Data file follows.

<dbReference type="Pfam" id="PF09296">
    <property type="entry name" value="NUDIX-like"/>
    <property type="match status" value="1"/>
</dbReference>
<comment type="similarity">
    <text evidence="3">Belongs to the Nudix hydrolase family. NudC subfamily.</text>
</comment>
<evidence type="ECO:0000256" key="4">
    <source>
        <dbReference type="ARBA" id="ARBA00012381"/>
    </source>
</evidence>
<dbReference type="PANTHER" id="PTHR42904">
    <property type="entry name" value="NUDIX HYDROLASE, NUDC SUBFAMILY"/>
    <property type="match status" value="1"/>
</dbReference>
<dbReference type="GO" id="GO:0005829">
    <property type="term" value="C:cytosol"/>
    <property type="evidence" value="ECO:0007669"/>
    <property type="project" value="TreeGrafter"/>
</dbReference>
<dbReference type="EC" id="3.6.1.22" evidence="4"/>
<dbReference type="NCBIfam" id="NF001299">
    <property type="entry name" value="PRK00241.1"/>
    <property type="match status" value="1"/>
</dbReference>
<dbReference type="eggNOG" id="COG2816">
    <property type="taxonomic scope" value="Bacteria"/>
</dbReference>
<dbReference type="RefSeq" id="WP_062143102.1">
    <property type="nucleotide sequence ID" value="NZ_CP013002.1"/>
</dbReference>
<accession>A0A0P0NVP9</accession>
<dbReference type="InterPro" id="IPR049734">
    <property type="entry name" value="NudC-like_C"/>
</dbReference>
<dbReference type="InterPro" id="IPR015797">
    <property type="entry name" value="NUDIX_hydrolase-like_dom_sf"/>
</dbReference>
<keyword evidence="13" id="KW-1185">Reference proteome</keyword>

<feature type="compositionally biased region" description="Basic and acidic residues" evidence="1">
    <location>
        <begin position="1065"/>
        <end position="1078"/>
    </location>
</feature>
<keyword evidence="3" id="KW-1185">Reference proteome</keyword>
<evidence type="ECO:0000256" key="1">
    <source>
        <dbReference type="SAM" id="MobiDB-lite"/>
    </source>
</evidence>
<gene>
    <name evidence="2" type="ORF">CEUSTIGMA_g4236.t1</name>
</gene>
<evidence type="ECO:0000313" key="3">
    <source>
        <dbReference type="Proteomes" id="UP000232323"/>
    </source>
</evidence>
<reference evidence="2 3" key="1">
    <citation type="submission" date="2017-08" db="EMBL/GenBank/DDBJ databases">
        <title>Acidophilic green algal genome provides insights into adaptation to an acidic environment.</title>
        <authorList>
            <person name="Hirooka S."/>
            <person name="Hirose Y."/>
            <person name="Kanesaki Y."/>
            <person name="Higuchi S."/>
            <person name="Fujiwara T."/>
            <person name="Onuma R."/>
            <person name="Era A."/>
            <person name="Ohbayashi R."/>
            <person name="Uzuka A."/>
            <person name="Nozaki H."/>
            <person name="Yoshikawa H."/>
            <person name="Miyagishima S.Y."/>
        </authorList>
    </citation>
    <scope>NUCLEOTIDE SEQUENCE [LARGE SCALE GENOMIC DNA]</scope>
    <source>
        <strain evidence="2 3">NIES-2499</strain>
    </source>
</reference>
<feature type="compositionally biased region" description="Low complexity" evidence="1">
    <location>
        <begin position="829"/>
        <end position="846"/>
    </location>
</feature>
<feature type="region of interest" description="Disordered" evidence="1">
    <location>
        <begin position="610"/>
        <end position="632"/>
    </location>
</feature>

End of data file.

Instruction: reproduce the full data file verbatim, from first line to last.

<dbReference type="Pfam" id="PF09296">
    <property type="entry name" value="NUDIX-like"/>
    <property type="match status" value="1"/>
</dbReference>
<comment type="similarity">
    <text evidence="3">Belongs to the Nudix hydrolase family. NudC subfamily.</text>
</comment>
<evidence type="ECO:0000256" key="4">
    <source>
        <dbReference type="ARBA" id="ARBA00012381"/>
    </source>
</evidence>
<dbReference type="PANTHER" id="PTHR42904">
    <property type="entry name" value="NUDIX HYDROLASE, NUDC SUBFAMILY"/>
    <property type="match status" value="1"/>
</dbReference>
<dbReference type="GO" id="GO:0005829">
    <property type="term" value="C:cytosol"/>
    <property type="evidence" value="ECO:0007669"/>
    <property type="project" value="TreeGrafter"/>
</dbReference>
<dbReference type="EC" id="3.6.1.22" evidence="4"/>
<dbReference type="NCBIfam" id="NF001299">
    <property type="entry name" value="PRK00241.1"/>
    <property type="match status" value="1"/>
</dbReference>
<dbReference type="eggNOG" id="COG2816">
    <property type="taxonomic scope" value="Bacteria"/>
</dbReference>
<dbReference type="RefSeq" id="WP_062143102.1">
    <property type="nucleotide sequence ID" value="NZ_CP013002.1"/>
</dbReference>
<accession>A0A0P0NVP9</accession>
<dbReference type="InterPro" id="IPR049734">
    <property type="entry name" value="NudC-like_C"/>
</dbReference>
<dbReference type="InterPro" id="IPR015797">
    <property type="entry name" value="NUDIX_hydrolase-like_dom_sf"/>
</dbReference>
<keyword evidence="13" id="KW-1185">Reference proteome</keyword>

<feature type="compositionally biased region" description="Basic and acidic residues" evidence="1">
    <location>
        <begin position="1065"/>
        <end position="1078"/>
    </location>
</feature>
<keyword evidence="3" id="KW-1185">Reference proteome</keyword>
<evidence type="ECO:0000256" key="1">
    <source>
        <dbReference type="SAM" id="MobiDB-lite"/>
    </source>
</evidence>
<gene>
    <name evidence="2" type="ORF">CEUSTIGMA_g4236.t1</name>
</gene>
<evidence type="ECO:0000313" key="3">
    <source>
        <dbReference type="Proteomes" id="UP000232323"/>
    </source>
</evidence>
<reference evidence="2 3" key="1">
    <citation type="submission" date="2017-08" db="EMBL/GenBank/DDBJ databases">
        <title>Acidophilic green algal genome provides insights into adaptation to an acidic environment.</title>
        <authorList>
            <person name="Hirooka S."/>
            <person name="Hirose Y."/>
            <person name="Kanesaki Y."/>
            <person name="Higuchi S."/>
            <person name="Fujiwara T."/>
            <person name="Onuma R."/>
            <person name="Era A."/>
            <person name="Ohbayashi R."/>
            <person name="Uzuka A."/>
            <person name="Nozaki H."/>
            <person name="Yoshikawa H."/>
            <person name="Miyagishima S.Y."/>
        </authorList>
    </citation>
    <scope>NUCLEOTIDE SEQUENCE [LARGE SCALE GENOMIC DNA]</scope>
    <source>
        <strain evidence="2 3">NIES-2499</strain>
    </source>
</reference>
<feature type="compositionally biased region" description="Low complexity" evidence="1">
    <location>
        <begin position="829"/>
        <end position="846"/>
    </location>
</feature>
<feature type="region of interest" description="Disordered" evidence="1">
    <location>
        <begin position="610"/>
        <end position="632"/>
    </location>
</feature>